Hundreds of thousands of years ago, the entire planet earth looked very different to what modern man experiences today. Continents were not yet divided, and the vegetation and animals were different. Significantly, the climate was also vastly different to what it is today. Climate plays an integral role in determining the plants and animal that live in a certain areas, as well as how habitable a place is for human beings.

In fact, even the theory of the evolution of man was dependent largely on the climatic influences on our ancient ancestors. It is hypothesised that the ancient versions of man were forced to walk upright, lose body hair and develop their coordination for survival in a changing environment. New skills also needed to be learned as farming techniques and living habits had to be adapted.

Ancient Africa experienced major vacillations between mega-droughts and Ice Ages, although these fluctuations occurred over thousands and thousands of years. As humans continued to develop and evolve through these phases, they needed to make major adaptations, not only to their ways of life, but also to their personal body structure. Prior to 135 000 years ago, the whole of Africa was lush and fertile, with a tropical climate. Then, the most intense mega-drought ever to occur hit the continent in the period referred to as the early part of the Late Pleistocene epoch. This is believed to have led to the migration of most of our human ancestors into other areas that were more habitable and fertile. Lake Malawi has been used by scientists as a rain gauge to ascertain water levels in ancient times. Research has shown that, during this mega-drought, the lake’s level dropped at least 1968 feet, or 600 metres! Evolutionists claim that this severe lack of water not only pushed ancient man from the area, it also forced aquatic animals (such as fish) to develop the facilities to be able to survive on dry land, thus evolving into land animals.

As people flocked out of the continent, only a very small proportion of this specific generation remained. Humankind as we know it is widely believed to have come from these few remaining on the continent, who evolved significantly and in response to the climatic changes.

These conditions continued until about 70 000 years ago, when the climate was again characterised by wetter conditions. These led to the growth and renewal of fresh vegetation, as well as an increased water supply to the region. More people were in the area during this time of abundance, and the population grew. This increase in numbers eventually led to migrations due to space limitations and the ownership of land.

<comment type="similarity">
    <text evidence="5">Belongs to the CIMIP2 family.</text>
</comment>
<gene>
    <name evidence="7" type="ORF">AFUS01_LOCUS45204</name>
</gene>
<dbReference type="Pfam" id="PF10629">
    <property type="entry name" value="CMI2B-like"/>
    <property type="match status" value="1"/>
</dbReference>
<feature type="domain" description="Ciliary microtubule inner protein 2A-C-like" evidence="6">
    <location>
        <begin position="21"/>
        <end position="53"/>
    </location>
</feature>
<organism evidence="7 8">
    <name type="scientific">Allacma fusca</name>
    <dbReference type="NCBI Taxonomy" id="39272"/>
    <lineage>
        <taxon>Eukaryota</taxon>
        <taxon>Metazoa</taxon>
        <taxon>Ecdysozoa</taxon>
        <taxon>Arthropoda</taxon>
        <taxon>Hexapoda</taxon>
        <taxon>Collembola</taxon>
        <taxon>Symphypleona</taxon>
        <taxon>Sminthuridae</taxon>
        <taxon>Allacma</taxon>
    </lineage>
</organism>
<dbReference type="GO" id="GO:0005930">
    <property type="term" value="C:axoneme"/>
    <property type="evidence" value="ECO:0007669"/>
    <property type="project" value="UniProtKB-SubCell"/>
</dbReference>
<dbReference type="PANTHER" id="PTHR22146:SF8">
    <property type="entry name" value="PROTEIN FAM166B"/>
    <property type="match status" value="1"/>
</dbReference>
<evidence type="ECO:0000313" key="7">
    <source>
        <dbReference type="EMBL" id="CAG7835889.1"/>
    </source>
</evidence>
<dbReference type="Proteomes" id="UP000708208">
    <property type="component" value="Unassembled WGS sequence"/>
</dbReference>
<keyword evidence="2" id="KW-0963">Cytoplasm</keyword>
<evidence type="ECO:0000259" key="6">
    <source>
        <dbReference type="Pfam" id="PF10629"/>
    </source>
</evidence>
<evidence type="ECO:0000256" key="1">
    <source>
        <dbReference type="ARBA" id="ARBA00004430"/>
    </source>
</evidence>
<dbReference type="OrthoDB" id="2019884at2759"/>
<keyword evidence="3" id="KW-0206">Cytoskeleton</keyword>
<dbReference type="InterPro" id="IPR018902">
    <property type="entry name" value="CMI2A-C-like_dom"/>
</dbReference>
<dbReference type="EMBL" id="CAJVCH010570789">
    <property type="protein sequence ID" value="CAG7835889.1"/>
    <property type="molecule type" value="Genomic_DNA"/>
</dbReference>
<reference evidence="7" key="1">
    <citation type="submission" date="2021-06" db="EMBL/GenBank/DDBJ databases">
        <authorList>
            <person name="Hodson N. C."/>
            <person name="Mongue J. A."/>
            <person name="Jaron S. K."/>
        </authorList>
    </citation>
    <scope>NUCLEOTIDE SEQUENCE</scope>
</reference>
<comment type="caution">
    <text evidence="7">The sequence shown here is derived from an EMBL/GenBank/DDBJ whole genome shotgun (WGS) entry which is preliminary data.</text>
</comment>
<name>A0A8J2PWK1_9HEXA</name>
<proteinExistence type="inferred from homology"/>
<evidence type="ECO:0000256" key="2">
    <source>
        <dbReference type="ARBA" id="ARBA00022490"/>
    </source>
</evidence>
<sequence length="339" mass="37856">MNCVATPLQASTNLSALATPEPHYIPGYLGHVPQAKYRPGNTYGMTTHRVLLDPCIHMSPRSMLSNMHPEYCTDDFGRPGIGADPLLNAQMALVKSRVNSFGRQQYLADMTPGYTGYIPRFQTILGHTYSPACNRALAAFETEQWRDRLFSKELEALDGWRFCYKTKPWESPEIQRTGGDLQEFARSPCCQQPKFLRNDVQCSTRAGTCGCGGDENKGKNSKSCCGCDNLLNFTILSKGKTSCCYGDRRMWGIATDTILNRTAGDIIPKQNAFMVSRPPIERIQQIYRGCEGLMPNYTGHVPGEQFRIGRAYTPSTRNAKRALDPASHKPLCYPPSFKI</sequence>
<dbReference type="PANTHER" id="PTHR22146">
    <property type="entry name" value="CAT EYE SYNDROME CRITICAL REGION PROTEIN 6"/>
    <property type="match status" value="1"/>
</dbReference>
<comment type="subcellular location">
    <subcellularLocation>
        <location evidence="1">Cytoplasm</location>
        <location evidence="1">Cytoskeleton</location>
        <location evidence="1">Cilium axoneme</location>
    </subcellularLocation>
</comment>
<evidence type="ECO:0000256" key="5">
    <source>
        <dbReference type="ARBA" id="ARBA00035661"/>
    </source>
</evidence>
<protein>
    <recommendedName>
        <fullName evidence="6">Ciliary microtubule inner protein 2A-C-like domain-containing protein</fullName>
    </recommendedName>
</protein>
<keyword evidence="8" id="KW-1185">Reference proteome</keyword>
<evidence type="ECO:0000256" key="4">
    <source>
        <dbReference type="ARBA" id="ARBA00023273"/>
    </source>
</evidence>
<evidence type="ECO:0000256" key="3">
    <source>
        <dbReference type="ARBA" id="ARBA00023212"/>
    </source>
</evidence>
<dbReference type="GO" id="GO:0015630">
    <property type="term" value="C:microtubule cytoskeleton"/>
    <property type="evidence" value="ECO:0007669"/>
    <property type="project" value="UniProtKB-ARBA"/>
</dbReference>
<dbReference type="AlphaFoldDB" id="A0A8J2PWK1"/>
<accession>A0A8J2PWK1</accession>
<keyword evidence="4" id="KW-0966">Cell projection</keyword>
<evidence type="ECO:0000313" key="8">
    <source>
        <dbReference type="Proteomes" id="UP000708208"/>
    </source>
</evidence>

Then, about 20 000 years ago, an Ice Age overcame the entire earth. This meant that the planet underwent a long-term period of cold temperatures over most of its surface. In places like North America and Eurasia, giant ice sheets covered enormous proportions of the land, making it impossible to farm and, sometimes, even live in these areas. This final Ice Age lasted for about 9 500 years. It forced most of the populations to migrate to the highlands, where they would be relatively protected from the ice sheets. Again, these civilisations had to adapt their farming methods, and change their diet, social habits, clothing and migratory patterns. This forced an evolution to a certain extent. Body hair was necessary to keep people warm, their skin lightened due to a lack of the harsh rays of the sun that they experienced during the mega-droughts, etc…

When this Ice Age came to an end 10 500 years ago, areas like the Sahara were left fertile and healthy. This made it and the other areas like it the ideal spots in which to settle as ancient man began to descend from the highlands. Animals and plants thrived in this environment, which made it very desirable in the eyes of mankind. The abundance of food, water and sunshine again changed the habits and physical structures of our earliest forefathers.

These conditions lasted for some time, but the Sahara in particular continued to experience fluctuations between humid and dry conditions. These eventually left the entire area unable to yield crops or sustain life for any extended period of time. Today, it remains a large stretch of desert. Then, approximately 2500 years ago, the group of people who had made their home in the Sahara began to follow the direction of the Nile River, which held promise of a rich water supply. The arid conditions of the Sahara and its surrounds continue to the present day.

Africa has, since prehistoric times, proven to be a place of fascination, life and evolution. Changes in the climate were often dramatic, and these were, to a great extent, responsible for determining the ancient civilisations that inhabited this vast continent. It is no wonder that many researchers and scientists maintain that Africa is the Cradle of Mankind, and research continues to yield fascinating evidence of this theory.